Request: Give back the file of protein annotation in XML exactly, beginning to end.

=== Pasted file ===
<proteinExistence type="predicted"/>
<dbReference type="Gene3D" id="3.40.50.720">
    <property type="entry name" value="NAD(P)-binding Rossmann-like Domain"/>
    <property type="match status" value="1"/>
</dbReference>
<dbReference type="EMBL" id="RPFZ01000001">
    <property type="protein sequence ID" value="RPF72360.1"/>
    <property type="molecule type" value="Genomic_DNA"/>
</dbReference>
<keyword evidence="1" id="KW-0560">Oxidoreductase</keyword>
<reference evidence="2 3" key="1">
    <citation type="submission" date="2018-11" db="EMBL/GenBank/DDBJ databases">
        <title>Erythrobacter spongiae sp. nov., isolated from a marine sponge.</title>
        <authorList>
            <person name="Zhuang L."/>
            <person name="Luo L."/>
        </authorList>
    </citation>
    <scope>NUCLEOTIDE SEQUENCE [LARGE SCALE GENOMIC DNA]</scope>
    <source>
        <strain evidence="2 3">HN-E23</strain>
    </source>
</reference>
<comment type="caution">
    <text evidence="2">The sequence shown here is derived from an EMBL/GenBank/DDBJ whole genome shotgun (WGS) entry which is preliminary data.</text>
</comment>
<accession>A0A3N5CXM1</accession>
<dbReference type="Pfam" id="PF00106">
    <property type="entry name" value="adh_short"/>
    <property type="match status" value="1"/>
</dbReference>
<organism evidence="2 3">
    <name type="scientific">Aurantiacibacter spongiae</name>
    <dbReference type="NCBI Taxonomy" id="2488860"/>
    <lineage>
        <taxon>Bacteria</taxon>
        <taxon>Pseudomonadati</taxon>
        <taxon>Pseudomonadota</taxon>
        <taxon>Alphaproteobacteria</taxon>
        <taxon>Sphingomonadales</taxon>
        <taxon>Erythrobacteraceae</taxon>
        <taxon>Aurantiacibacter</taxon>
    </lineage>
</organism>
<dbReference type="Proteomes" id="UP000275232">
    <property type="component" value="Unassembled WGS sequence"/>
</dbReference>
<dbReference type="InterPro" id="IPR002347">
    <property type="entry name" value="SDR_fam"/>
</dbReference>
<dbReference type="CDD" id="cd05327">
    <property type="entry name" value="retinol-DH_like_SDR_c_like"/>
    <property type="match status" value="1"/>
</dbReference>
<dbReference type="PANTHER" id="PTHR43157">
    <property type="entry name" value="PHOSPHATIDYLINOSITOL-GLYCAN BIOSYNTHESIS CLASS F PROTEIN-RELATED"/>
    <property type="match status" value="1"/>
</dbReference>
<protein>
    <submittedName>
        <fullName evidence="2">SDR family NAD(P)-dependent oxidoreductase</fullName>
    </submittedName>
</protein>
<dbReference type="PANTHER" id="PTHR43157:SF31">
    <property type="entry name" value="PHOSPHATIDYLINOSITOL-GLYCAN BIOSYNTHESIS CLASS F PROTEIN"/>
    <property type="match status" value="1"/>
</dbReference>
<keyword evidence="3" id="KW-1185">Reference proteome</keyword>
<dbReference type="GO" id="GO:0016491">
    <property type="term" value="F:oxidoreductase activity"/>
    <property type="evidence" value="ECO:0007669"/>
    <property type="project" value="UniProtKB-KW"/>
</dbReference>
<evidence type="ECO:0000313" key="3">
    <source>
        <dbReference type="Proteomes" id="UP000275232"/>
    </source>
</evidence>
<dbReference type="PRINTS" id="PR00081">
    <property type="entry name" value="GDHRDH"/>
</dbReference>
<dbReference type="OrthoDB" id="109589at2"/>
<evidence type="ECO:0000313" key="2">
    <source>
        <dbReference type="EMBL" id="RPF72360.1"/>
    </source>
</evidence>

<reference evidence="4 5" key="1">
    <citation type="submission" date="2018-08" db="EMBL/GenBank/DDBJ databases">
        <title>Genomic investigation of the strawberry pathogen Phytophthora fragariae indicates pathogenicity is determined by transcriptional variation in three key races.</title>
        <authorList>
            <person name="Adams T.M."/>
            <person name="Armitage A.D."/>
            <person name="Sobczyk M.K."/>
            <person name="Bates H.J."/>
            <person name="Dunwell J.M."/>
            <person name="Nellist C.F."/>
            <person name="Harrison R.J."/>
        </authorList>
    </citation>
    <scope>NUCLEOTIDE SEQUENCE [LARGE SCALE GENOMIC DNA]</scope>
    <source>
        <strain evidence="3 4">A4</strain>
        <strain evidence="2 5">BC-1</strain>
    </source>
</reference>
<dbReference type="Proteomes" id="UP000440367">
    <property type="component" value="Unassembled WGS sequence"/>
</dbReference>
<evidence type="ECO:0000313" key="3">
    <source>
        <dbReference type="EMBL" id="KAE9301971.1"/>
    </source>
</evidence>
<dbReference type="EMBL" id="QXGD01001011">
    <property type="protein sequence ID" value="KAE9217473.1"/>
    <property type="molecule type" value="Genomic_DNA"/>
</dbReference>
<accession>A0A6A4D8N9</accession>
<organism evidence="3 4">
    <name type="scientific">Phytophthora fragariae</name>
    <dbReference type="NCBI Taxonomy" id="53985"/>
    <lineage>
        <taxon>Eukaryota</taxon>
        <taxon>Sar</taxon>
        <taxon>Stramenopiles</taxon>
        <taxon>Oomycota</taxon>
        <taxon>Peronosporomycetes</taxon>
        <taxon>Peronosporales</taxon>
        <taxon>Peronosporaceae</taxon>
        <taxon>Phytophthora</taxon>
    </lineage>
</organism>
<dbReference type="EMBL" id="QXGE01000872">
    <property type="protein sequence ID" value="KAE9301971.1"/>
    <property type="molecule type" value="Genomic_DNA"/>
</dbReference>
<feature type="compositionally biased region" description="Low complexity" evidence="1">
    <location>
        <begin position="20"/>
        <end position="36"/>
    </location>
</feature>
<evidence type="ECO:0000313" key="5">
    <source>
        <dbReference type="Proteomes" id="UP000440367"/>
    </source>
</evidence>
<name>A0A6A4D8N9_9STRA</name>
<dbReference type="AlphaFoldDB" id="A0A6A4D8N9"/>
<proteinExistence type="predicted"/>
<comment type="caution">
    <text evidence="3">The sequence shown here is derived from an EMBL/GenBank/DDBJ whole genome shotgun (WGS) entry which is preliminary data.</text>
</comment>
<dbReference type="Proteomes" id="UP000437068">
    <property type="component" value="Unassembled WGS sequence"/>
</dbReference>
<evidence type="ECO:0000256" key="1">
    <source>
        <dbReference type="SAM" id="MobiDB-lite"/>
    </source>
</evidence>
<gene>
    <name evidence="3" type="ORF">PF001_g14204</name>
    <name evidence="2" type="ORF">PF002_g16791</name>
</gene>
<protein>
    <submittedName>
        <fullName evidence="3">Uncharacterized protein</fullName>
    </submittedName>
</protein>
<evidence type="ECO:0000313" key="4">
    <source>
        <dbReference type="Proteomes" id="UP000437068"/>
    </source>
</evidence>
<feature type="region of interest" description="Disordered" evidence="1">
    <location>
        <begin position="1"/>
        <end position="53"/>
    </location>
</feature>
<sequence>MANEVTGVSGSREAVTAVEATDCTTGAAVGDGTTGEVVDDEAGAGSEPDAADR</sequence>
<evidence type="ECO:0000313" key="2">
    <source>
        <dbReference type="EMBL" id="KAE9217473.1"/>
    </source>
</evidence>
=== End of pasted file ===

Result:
<proteinExistence type="predicted"/>
<dbReference type="Gene3D" id="3.40.50.720">
    <property type="entry name" value="NAD(P)-binding Rossmann-like Domain"/>
    <property type="match status" value="1"/>
</dbReference>
<dbReference type="EMBL" id="RPFZ01000001">
    <property type="protein sequence ID" value="RPF72360.1"/>
    <property type="molecule type" value="Genomic_DNA"/>
</dbReference>
<keyword evidence="1" id="KW-0560">Oxidoreductase</keyword>
<reference evidence="2 3" key="1">
    <citation type="submission" date="2018-11" db="EMBL/GenBank/DDBJ databases">
        <title>Erythrobacter spongiae sp. nov., isolated from a marine sponge.</title>
        <authorList>
            <person name="Zhuang L."/>
            <person name="Luo L."/>
        </authorList>
    </citation>
    <scope>NUCLEOTIDE SEQUENCE [LARGE SCALE GENOMIC DNA]</scope>
    <source>
        <strain evidence="2 3">HN-E23</strain>
    </source>
</reference>
<comment type="caution">
    <text evidence="2">The sequence shown here is derived from an EMBL/GenBank/DDBJ whole genome shotgun (WGS) entry which is preliminary data.</text>
</comment>
<accession>A0A3N5CXM1</accession>
<dbReference type="Pfam" id="PF00106">
    <property type="entry name" value="adh_short"/>
    <property type="match status" value="1"/>
</dbReference>
<organism evidence="2 3">
    <name type="scientific">Aurantiacibacter spongiae</name>
    <dbReference type="NCBI Taxonomy" id="2488860"/>
    <lineage>
        <taxon>Bacteria</taxon>
        <taxon>Pseudomonadati</taxon>
        <taxon>Pseudomonadota</taxon>
        <taxon>Alphaproteobacteria</taxon>
        <taxon>Sphingomonadales</taxon>
        <taxon>Erythrobacteraceae</taxon>
        <taxon>Aurantiacibacter</taxon>
    </lineage>
</organism>
<dbReference type="Proteomes" id="UP000275232">
    <property type="component" value="Unassembled WGS sequence"/>
</dbReference>
<dbReference type="InterPro" id="IPR002347">
    <property type="entry name" value="SDR_fam"/>
</dbReference>
<dbReference type="CDD" id="cd05327">
    <property type="entry name" value="retinol-DH_like_SDR_c_like"/>
    <property type="match status" value="1"/>
</dbReference>
<dbReference type="PANTHER" id="PTHR43157">
    <property type="entry name" value="PHOSPHATIDYLINOSITOL-GLYCAN BIOSYNTHESIS CLASS F PROTEIN-RELATED"/>
    <property type="match status" value="1"/>
</dbReference>
<protein>
    <submittedName>
        <fullName evidence="2">SDR family NAD(P)-dependent oxidoreductase</fullName>
    </submittedName>
</protein>
<dbReference type="PANTHER" id="PTHR43157:SF31">
    <property type="entry name" value="PHOSPHATIDYLINOSITOL-GLYCAN BIOSYNTHESIS CLASS F PROTEIN"/>
    <property type="match status" value="1"/>
</dbReference>
<keyword evidence="3" id="KW-1185">Reference proteome</keyword>
<dbReference type="GO" id="GO:0016491">
    <property type="term" value="F:oxidoreductase activity"/>
    <property type="evidence" value="ECO:0007669"/>
    <property type="project" value="UniProtKB-KW"/>
</dbReference>
<evidence type="ECO:0000313" key="3">
    <source>
        <dbReference type="Proteomes" id="UP000275232"/>
    </source>
</evidence>
<dbReference type="PRINTS" id="PR00081">
    <property type="entry name" value="GDHRDH"/>
</dbReference>
<dbReference type="OrthoDB" id="109589at2"/>
<evidence type="ECO:0000313" key="2">
    <source>
        <dbReference type="EMBL" id="RPF72360.1"/>
    </source>
</evidence>

<reference evidence="4 5" key="1">
    <citation type="submission" date="2018-08" db="EMBL/GenBank/DDBJ databases">
        <title>Genomic investigation of the strawberry pathogen Phytophthora fragariae indicates pathogenicity is determined by transcriptional variation in three key races.</title>
        <authorList>
            <person name="Adams T.M."/>
            <person name="Armitage A.D."/>
            <person name="Sobczyk M.K."/>
            <person name="Bates H.J."/>
            <person name="Dunwell J.M."/>
            <person name="Nellist C.F."/>
            <person name="Harrison R.J."/>
        </authorList>
    </citation>
    <scope>NUCLEOTIDE SEQUENCE [LARGE SCALE GENOMIC DNA]</scope>
    <source>
        <strain evidence="3 4">A4</strain>
        <strain evidence="2 5">BC-1</strain>
    </source>
</reference>
<dbReference type="Proteomes" id="UP000440367">
    <property type="component" value="Unassembled WGS sequence"/>
</dbReference>
<evidence type="ECO:0000313" key="3">
    <source>
        <dbReference type="EMBL" id="KAE9301971.1"/>
    </source>
</evidence>
<dbReference type="EMBL" id="QXGD01001011">
    <property type="protein sequence ID" value="KAE9217473.1"/>
    <property type="molecule type" value="Genomic_DNA"/>
</dbReference>
<accession>A0A6A4D8N9</accession>
<organism evidence="3 4">
    <name type="scientific">Phytophthora fragariae</name>
    <dbReference type="NCBI Taxonomy" id="53985"/>
    <lineage>
        <taxon>Eukaryota</taxon>
        <taxon>Sar</taxon>
        <taxon>Stramenopiles</taxon>
        <taxon>Oomycota</taxon>
        <taxon>Peronosporomycetes</taxon>
        <taxon>Peronosporales</taxon>
        <taxon>Peronosporaceae</taxon>
        <taxon>Phytophthora</taxon>
    </lineage>
</organism>
<dbReference type="EMBL" id="QXGE01000872">
    <property type="protein sequence ID" value="KAE9301971.1"/>
    <property type="molecule type" value="Genomic_DNA"/>
</dbReference>
<feature type="compositionally biased region" description="Low complexity" evidence="1">
    <location>
        <begin position="20"/>
        <end position="36"/>
    </location>
</feature>
<evidence type="ECO:0000313" key="5">
    <source>
        <dbReference type="Proteomes" id="UP000440367"/>
    </source>
</evidence>
<name>A0A6A4D8N9_9STRA</name>
<dbReference type="AlphaFoldDB" id="A0A6A4D8N9"/>
<proteinExistence type="predicted"/>
<comment type="caution">
    <text evidence="3">The sequence shown here is derived from an EMBL/GenBank/DDBJ whole genome shotgun (WGS) entry which is preliminary data.</text>
</comment>
<dbReference type="Proteomes" id="UP000437068">
    <property type="component" value="Unassembled WGS sequence"/>
</dbReference>
<evidence type="ECO:0000256" key="1">
    <source>
        <dbReference type="SAM" id="MobiDB-lite"/>
    </source>
</evidence>
<gene>
    <name evidence="3" type="ORF">PF001_g14204</name>
    <name evidence="2" type="ORF">PF002_g16791</name>
</gene>
<protein>
    <submittedName>
        <fullName evidence="3">Uncharacterized protein</fullName>
    </submittedName>
</protein>
<evidence type="ECO:0000313" key="4">
    <source>
        <dbReference type="Proteomes" id="UP000437068"/>
    </source>
</evidence>
<feature type="region of interest" description="Disordered" evidence="1">
    <location>
        <begin position="1"/>
        <end position="53"/>
    </location>
</feature>
<sequence>MANEVTGVSGSREAVTAVEATDCTTGAAVGDGTTGEVVDDEAGAGSEPDAADR</sequence>
<evidence type="ECO:0000313" key="2">
    <source>
        <dbReference type="EMBL" id="KAE9217473.1"/>
    </source>
</evidence>